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Definition: A skill that focuses on the content and cognitive portion of the client’s message rather than on the affective (feeling) component.The content of the message is emphasized as a way to communicate understanding to the client.You restate the client’s message, using your own words.

Helps to:

Appropriate to use when:

Intersperse paraphrasing with other skills

Inappropriate use:

Don’t parrot or mimick response

When client is experiencing extreme emotional response or reaction, instead you want to reflect feelings


In video example #1: James, the social worker says “Okay, okay. So, from your point of view then, if your mom would just back off things would be better.” By restating Anthony’s message, James communicates his understanding of the conflicts within their relationship.

In video example #2: James the social worker effectively uses a paraphrase to gain insights into the nature of Anthony’s relationships with peers. Suspecting gang activity, James brings focus to this possibility when he states, “Oh, you’ve got some sort of status at school.”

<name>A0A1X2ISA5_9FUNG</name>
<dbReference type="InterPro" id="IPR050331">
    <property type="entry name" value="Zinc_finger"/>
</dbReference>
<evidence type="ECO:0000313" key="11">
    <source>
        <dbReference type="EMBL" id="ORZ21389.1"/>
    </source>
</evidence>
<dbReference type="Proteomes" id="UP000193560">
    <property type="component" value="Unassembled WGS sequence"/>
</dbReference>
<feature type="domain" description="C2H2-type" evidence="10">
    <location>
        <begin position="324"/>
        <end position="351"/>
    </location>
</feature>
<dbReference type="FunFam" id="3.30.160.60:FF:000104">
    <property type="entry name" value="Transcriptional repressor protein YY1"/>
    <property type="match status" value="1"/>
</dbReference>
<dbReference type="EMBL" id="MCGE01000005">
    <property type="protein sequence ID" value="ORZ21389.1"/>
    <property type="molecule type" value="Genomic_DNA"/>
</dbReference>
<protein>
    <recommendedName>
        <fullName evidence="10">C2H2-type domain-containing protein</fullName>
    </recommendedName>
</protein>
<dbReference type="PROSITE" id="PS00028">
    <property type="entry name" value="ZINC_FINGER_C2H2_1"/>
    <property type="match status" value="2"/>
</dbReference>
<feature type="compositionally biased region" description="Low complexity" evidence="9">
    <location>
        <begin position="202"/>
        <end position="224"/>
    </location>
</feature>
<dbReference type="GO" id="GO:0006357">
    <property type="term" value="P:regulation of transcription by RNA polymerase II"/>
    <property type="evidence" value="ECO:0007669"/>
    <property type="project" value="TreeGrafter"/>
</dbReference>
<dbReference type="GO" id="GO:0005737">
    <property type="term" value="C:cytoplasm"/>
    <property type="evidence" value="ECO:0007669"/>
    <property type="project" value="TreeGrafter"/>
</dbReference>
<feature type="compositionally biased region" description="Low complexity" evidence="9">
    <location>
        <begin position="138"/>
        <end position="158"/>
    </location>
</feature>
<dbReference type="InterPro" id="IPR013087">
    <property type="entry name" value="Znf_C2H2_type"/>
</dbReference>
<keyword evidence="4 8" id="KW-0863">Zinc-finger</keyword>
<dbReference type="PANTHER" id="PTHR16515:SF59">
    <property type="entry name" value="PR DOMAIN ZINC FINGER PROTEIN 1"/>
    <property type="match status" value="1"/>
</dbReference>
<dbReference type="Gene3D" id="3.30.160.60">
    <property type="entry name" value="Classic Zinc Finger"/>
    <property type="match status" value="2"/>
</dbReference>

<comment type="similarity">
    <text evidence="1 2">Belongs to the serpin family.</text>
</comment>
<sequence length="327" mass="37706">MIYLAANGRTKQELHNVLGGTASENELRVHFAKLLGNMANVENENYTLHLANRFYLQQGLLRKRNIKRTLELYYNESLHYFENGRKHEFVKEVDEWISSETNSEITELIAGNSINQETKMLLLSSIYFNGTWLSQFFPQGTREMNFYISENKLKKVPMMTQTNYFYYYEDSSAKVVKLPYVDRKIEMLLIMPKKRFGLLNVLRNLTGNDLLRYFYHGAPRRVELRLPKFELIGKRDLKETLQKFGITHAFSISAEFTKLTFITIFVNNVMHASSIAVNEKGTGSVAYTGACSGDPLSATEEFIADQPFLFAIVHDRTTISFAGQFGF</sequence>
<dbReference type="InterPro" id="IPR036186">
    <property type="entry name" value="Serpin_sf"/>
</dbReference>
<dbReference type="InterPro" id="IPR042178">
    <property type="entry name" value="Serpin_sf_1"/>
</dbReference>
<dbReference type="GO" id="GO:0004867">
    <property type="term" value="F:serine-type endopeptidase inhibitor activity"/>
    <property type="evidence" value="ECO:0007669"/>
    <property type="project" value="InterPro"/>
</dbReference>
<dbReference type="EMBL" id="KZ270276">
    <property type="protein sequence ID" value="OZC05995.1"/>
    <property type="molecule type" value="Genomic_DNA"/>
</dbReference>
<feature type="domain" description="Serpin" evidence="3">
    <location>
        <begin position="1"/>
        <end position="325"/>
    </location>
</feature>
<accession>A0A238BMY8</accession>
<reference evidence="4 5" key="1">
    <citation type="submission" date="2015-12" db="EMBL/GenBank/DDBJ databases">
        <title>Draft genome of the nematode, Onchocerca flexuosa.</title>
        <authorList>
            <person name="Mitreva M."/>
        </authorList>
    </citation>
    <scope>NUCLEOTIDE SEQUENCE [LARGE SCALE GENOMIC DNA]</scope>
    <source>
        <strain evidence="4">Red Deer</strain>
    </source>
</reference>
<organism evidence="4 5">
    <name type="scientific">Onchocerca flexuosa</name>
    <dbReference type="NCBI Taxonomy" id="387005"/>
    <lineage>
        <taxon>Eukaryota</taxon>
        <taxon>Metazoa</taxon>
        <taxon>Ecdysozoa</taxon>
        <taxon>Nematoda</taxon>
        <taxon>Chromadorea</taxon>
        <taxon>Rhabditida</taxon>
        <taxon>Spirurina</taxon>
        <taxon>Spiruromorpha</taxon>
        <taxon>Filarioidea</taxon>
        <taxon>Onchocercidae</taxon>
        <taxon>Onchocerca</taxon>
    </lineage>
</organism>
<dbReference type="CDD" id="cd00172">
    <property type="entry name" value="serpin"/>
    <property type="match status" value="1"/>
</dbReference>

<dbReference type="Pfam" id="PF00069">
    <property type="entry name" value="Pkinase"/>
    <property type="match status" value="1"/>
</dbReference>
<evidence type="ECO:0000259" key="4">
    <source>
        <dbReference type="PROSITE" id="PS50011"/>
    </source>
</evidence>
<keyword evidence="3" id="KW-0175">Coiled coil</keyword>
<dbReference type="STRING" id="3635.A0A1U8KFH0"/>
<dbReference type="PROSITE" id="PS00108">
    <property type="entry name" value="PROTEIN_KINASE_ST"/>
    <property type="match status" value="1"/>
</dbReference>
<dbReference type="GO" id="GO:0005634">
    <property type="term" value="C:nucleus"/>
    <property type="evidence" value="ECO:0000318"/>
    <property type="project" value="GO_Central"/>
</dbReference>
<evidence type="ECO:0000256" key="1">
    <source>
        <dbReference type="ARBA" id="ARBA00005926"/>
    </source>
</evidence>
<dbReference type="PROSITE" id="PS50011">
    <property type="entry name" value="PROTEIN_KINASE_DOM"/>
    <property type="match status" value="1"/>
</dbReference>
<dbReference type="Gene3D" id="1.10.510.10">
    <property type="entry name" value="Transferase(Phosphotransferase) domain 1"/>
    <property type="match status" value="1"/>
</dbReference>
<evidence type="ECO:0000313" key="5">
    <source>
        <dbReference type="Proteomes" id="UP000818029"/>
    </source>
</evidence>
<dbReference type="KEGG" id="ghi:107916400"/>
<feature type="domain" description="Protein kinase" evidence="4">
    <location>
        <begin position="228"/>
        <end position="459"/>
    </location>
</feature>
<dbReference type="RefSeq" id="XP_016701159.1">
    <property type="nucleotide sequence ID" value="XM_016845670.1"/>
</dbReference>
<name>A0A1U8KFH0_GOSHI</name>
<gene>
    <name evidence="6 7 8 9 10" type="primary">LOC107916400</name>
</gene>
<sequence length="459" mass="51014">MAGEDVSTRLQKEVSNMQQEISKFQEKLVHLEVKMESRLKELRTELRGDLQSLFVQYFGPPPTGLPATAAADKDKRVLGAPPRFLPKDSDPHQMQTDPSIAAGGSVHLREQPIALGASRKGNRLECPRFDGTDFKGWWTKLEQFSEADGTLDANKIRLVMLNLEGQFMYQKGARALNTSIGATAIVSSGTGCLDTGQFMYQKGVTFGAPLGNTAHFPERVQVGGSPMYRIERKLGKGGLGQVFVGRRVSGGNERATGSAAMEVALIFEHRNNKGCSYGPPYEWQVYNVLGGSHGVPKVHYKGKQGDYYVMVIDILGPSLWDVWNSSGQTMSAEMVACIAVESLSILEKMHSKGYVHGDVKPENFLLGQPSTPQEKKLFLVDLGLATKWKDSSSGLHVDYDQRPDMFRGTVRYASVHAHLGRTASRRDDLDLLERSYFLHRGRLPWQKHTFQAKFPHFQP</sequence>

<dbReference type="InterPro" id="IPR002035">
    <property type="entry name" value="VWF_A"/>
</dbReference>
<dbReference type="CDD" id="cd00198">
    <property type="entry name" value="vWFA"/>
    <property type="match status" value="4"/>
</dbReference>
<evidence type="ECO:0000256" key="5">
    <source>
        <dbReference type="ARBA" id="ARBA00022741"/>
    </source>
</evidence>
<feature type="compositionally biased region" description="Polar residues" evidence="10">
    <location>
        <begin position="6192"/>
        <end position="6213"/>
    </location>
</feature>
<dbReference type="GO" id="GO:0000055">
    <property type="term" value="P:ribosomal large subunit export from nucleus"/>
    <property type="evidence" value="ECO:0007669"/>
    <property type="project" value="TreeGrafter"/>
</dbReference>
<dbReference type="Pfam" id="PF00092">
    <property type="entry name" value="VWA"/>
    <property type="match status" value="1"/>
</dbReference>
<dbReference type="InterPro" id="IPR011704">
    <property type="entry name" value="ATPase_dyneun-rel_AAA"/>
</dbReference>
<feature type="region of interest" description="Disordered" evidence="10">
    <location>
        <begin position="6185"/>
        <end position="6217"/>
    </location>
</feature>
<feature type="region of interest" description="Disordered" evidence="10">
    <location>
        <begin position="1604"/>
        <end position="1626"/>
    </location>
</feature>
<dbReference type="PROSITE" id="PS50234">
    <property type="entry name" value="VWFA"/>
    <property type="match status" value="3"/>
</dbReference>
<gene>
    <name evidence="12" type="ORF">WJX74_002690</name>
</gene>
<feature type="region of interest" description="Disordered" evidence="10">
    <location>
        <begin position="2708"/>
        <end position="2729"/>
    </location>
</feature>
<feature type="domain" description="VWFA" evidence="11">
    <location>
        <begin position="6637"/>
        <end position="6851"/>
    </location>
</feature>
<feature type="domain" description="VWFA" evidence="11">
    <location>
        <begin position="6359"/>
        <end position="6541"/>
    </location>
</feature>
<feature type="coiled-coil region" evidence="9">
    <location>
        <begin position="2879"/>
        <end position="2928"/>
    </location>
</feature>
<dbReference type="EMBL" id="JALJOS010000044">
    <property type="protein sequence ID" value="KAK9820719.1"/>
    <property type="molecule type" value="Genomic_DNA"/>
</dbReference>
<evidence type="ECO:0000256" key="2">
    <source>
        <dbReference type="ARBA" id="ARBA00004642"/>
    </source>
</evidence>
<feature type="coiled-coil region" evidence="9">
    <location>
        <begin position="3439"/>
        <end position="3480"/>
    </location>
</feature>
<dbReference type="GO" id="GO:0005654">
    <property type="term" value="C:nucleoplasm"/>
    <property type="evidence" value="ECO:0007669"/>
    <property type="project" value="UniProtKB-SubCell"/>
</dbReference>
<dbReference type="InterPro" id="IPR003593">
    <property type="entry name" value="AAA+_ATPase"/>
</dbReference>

In video example #3: Nicole, the social worker is able to restate what Maria has just said.What Maria wants in her life is a mom to take care of her and a pet, just like the other kid’s in her school.Maria is starting to acknowledge that her mom is not capable of taking care of her right now. By paraphrasing what Marie just said, there is now the possibility of helping Maria deal more openly with her feelings of sadness and anger.

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